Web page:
After a year of drafting letters and organizing researchers to oppose the elimination of the Census Bureau's Survey of Income and Program Participation (SIPP), we are pleased that Congress has fully funded the SIPP for another year. Unfortunately, the President’s FY08 budget again called for the elimination of the survey. This time around, researchers are already familiar with the drill and are ready to fight to preserve this important data set. More on the SIPP can be found at the ceprDATA website.
Dean Baker’s newest book, The United States Since 1980, was released in March by Cambridge University Press. The book details the sharp right turn that the United States has taken since President Reagan took office, and explains how this path is at odds with most of the rest of the world and is not sustainable in the long run.
In February, Dean Baker discussed his 2006 book, The Conservative Nanny State: How the Wealthy Use the Government to Stay Rich and Get Richer, at the Modern Times Bookstore in San Francisco. Dean will be back in California later in May for two separate book talks on each of his books. Details will be posted on our website.
A special issue of The American Prospect (March 2007) opened with an article by Senior Economist Heather Boushey. Values Begin at Home, but Who's Home? examines the compounded expenses and needs of families as they move from a one-breadwinner, one-full-time parent household to a two-breadwinner, no full-time parent situation. The special issue, entitled Motherload, was devoted to examining obstacles that working families encounter as they try to balance work and family, especially in relation to inflexibility in the majority of U.S. workplaces.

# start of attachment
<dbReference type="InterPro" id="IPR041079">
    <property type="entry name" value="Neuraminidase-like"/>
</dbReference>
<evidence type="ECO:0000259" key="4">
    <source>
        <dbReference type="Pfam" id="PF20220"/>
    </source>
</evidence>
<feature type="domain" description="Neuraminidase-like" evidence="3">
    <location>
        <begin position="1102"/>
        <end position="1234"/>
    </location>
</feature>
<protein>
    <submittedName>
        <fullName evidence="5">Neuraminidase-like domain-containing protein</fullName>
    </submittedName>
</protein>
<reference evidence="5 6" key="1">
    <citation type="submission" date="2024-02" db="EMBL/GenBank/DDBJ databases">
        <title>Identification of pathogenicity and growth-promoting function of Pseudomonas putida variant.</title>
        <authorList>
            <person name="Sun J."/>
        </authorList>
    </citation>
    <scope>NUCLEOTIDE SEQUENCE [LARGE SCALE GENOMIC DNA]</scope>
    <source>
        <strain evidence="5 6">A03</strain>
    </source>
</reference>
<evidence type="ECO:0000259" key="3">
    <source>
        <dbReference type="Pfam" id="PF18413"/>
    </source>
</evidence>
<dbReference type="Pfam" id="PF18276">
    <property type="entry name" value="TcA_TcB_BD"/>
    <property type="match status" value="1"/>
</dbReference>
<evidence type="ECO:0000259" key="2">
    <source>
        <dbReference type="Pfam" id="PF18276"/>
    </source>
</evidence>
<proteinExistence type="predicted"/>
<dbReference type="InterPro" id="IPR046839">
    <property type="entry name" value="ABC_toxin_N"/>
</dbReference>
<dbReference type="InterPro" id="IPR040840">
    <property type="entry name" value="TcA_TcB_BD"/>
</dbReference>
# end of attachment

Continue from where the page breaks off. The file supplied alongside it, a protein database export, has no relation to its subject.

In February, Heather Boushey moderated a panel on class and work/family issues at a Barnard College conference, The Work/Family Dilemma: A Better Balance. The event featured a variety of speakers discussing low-income working women, the difficulties they face in supporting their families, and future policy proposals.
This year, CEPR’s research has been presented twice to Congressional committees: in January, CEPR advisory board member Eileen Appelbaum, Director of the Center for Women and Work at Rutgers University, testified in before the Senate Committee on Health, Education, Labor and Pensions in January, to discuss Economic Security and Opportunity for Working Families. In April, Heather Boushey testified before the House Committee on Education and Labor about the gender wage gap. Briefings such as these continue to spread CEPR’s research on work/family issues.
Bridging the Gaps
One major initiative of the work-life team is Bridging the Gaps, now entering its third and final year. This collaborative project looks at whether combined earnings and public benefits are sufficient for families trying to make ends meet in nine states and the District of Columbia. The partner states are Illinois, Iowa, Massachusetts, Minnesota, New York, North Carolina, Ohio, Texas, Washington and the District of Columbia. Ultimately, the project's goal is to document the gaps in social programs and propose realistic policy solutions at the state and federal levels.
Since December, Bridging the Gaps team members have traveled to New York, North Carolina, Ohio, and Washington state to meet with local partners and review state-by-state research findings. Each state group will release their individual state findings this summer through reports, press releases or other materials.